The #1 mistake you make when doing TDD

Test-driven development is a simple process. But if you’re not careful, you can waste a lot of time, or even introduce bugs without knowing it.

Have you ever gotten a test passing, only for the code to still be broken? You’re probably making a fundamental mistake in your TDD process.

The good news is, it’s easy to fix

Just be sure to run your test and watch it fail. If you expect it to fail, but it passes, then you’ve done something wrong. You want to find out right away.

I learned this the hard way, years ago. I wrote a test that I expected to fail, but I didn’t run it. I changed the implementation code to make the test pass, and it did. I tried my new feature through the browser… and it didn’t work. I spent over an hour changing the code, trying to get it to work. Eventually I gave up and reverted my changes to the implementation. I ran the test again… and it still passed.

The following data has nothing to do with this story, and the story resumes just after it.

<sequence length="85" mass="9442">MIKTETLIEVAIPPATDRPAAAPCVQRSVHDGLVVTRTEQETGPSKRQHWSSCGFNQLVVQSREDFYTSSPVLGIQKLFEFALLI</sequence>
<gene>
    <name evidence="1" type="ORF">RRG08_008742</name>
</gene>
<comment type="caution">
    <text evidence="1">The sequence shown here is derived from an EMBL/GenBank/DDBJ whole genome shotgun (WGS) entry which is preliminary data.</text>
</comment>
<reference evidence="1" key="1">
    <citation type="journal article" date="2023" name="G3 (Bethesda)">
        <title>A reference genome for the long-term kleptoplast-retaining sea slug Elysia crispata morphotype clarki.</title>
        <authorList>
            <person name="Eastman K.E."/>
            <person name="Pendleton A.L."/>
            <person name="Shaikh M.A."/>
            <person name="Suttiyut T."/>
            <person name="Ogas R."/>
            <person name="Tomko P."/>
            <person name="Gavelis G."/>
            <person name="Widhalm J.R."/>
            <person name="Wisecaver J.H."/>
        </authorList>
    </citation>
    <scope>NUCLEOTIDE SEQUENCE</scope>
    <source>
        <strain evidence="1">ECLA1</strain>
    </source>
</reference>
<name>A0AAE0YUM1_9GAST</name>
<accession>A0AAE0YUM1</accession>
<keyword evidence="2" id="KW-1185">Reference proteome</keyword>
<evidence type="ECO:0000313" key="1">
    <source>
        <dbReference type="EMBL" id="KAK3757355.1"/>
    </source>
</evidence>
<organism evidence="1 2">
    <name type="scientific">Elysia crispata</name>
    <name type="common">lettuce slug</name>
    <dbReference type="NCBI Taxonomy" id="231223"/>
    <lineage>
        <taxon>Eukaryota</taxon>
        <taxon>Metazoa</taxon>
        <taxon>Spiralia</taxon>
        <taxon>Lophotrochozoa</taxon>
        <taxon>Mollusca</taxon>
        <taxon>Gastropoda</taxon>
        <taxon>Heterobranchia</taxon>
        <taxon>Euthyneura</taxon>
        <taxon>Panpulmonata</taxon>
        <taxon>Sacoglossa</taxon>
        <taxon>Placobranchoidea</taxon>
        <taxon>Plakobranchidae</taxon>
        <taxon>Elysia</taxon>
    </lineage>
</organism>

I wasn’t even testing the code I thought I was! That was a real a-ha moment for me. Ever since that day, I always make sure the test fails before I make any changes to the implementation. And I don’t just reason my way through it – I run the test, and watch it fail.

It doesn’t matter how simple the test is

Watch the test fail, even if it’s obvious that it will. Because one day, you’ll be wrong. But if you watch the test fail first, you’ll know right away. And if you really want to step up your TDD game, try predicting how and why the test will fail.

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